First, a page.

You don't have to ask anything. I don't buy your statement about the collimator (with two LL's BTW), mine works just fine and I'll use it gladly when I need to.
 

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Alright guys - let's play nice, as the board rule requires.
 

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I recently bought a 457 MTR. It doesn鈥檛 shoot with my best CZ 452, but to be fair I need to get the trigger lighter and change scopes still. I currently have a Bushnell Match Pro on it and the center dot is huge when focused to my eye so it鈥檚 not optimal for precision work. It also has less than 250 rounds through it. I intend to give it a fair shake before I decide what to do with it.
I鈥檝e done a lot of bench shooting with .22 rifles the last two years. I recently went to the Lapua test center in Ohio. I鈥檓 down the rabbit hole.
Having said that, last Sunday was the best day shooting I鈥檝e ever had with rimfire bench shooting. I started out at daybreak with 3-5 mph winds. I started with the MTR. I shot ten foulers then shot a 6x5 target at 100 yards With SK Standard Plus. It was acceptable, but I鈥檓 sure I can do better with the right conditions and modifications. I was having a hard time holding still after two cups of coffee too.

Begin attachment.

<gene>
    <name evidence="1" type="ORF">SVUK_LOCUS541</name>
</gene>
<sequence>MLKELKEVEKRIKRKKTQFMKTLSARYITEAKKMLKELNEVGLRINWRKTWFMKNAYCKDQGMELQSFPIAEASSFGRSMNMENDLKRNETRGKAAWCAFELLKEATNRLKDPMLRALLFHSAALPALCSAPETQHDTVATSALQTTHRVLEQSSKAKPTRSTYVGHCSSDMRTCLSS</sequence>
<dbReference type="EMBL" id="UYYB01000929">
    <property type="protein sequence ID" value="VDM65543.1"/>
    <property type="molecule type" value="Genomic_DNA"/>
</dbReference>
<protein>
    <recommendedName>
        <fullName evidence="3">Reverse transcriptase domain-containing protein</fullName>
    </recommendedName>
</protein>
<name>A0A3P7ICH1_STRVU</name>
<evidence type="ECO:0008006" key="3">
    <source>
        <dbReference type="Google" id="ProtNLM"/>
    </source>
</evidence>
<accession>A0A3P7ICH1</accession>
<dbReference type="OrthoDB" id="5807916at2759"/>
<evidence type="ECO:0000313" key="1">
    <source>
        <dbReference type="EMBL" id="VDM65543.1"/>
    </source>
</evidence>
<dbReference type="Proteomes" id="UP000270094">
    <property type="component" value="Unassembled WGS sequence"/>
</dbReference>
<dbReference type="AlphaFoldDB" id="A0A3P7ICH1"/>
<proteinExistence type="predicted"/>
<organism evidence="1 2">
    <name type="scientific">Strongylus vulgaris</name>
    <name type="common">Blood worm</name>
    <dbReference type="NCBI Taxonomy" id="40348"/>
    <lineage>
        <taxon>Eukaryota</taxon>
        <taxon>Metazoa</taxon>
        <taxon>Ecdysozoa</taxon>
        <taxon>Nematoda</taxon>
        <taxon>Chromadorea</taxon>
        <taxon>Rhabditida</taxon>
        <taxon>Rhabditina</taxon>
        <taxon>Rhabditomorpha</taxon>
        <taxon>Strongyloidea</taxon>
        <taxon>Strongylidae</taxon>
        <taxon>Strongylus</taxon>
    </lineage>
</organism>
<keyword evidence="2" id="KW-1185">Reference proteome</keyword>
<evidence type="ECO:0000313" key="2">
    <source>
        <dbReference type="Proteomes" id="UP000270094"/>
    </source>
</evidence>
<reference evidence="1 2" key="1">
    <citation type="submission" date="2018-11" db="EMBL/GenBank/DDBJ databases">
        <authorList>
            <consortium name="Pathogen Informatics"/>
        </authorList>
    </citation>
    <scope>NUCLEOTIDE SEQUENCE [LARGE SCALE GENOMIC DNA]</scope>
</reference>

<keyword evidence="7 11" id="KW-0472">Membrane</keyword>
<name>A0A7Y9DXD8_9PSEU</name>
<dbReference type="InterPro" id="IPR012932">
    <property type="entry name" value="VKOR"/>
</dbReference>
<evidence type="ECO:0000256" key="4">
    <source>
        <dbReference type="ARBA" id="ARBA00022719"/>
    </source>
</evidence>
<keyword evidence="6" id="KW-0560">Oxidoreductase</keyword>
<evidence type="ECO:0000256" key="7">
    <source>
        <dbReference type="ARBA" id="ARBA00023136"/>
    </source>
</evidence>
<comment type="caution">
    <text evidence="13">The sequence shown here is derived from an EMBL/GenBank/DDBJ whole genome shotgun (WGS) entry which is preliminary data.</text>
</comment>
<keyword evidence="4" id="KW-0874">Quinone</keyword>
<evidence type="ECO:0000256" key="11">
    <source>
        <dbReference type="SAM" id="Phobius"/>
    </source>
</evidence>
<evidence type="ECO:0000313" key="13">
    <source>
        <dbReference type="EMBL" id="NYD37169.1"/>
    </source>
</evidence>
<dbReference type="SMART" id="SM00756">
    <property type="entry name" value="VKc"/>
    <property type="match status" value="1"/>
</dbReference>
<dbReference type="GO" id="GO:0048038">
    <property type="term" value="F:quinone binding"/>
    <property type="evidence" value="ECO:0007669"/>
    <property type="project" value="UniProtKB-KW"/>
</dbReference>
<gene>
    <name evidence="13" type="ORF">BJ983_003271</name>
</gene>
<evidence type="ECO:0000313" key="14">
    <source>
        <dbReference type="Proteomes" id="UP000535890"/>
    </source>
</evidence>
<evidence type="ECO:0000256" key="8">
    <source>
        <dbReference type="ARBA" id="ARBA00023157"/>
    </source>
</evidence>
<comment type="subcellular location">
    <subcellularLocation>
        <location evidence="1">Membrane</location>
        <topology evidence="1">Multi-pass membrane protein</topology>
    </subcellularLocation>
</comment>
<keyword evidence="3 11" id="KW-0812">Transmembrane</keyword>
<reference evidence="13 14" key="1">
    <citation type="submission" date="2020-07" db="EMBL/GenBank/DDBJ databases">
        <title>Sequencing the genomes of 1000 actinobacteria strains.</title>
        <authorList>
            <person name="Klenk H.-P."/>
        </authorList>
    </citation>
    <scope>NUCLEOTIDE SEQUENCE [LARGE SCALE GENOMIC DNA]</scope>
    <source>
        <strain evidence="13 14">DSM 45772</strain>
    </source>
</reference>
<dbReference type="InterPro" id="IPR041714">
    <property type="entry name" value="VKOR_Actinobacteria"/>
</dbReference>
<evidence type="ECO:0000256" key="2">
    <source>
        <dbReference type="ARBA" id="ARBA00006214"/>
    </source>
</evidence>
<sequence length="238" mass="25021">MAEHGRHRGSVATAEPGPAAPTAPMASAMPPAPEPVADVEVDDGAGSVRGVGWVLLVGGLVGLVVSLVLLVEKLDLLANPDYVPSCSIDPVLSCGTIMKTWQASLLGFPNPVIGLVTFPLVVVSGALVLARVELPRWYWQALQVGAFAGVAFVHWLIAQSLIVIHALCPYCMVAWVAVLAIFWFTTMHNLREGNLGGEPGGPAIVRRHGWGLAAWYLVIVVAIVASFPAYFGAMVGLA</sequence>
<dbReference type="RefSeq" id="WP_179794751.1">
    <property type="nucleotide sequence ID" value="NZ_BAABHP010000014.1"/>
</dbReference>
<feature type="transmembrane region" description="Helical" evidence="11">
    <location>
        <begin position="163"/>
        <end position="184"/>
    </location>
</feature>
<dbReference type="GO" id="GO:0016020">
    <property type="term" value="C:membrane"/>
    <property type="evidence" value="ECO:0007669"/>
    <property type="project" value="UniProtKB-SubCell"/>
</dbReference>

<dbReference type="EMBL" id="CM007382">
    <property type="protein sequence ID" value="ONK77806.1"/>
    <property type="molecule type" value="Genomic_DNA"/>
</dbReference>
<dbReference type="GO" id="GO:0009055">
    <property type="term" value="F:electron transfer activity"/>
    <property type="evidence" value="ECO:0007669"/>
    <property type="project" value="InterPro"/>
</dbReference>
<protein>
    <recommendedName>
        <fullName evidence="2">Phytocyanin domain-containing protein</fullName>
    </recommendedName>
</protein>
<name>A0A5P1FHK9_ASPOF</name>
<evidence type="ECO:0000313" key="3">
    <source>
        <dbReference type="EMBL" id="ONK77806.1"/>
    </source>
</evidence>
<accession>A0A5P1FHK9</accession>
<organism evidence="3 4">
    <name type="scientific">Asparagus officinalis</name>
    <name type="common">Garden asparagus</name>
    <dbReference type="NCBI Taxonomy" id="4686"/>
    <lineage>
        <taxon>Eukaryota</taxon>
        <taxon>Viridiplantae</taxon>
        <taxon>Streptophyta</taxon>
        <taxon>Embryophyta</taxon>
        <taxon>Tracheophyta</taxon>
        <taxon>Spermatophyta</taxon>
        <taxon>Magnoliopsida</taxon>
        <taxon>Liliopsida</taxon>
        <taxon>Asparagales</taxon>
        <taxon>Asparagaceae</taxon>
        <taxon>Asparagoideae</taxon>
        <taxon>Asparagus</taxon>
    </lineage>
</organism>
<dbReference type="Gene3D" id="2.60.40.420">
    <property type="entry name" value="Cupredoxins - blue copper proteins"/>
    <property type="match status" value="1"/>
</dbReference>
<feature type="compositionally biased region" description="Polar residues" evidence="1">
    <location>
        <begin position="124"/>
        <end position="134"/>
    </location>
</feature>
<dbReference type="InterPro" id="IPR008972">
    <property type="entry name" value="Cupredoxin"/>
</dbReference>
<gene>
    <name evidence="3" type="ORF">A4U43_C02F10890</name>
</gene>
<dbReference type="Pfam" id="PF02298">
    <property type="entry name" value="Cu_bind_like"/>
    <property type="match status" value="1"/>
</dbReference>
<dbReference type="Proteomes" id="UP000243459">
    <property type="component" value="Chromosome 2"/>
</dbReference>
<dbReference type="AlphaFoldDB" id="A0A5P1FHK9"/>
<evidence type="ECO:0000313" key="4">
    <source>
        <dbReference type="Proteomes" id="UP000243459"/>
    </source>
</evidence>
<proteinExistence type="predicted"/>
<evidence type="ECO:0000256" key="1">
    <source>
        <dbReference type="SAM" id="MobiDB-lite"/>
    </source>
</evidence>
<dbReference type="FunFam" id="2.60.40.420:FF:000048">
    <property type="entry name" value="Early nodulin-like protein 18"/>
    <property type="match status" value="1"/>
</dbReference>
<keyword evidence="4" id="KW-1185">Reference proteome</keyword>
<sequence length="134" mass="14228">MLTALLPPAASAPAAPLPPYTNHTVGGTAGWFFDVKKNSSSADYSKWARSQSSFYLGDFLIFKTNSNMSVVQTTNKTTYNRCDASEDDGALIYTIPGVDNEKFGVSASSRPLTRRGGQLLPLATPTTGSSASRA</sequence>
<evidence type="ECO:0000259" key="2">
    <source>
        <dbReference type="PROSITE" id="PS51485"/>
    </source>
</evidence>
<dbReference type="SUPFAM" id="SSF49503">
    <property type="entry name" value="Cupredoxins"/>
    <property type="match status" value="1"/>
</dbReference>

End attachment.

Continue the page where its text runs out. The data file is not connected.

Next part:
C76E971C-6B7B-4C84-9C88-DA3136C7BA0B.jpeg

So then I pulled out my flagship CZ 452 American and the lot tested Center X. My previous best 6x5 target was a .75鈥 average with a random lot of CX. The first target wasn鈥檛 anything to brag about for that gun. When I started the second target it started sprinkling and the wind steamers were barely moving. The second target was a new PB. By the time I started the third target it was raining moderately and the wind streamers were completely still. For whatever reason I tried some old beat up box SK Standard Plus. I鈥檝e never really had any luck with that stuff like some people do. It out shot the lot tested Center X and gave me my best 100 yard target ever. I have video of driving to retrieve the soaked target in the (by this time) hard rain. I guess my point of this part of the post is that as the conditions got better so did the targets. I think that鈥檚 the bigger factor when shooting at 100 yds.
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I have since ordered a better scope and lighter trigger spring for the MTR. I also ordered a flat benchrest fore arm adapter for the 452. I can鈥檛 stop chasing the rabbit.
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Play nice? I wasn't looking for any direction on what to do, just mentioned that I use my collimator to bore sight .22 rimfires and, that's the way it will be done on my bench.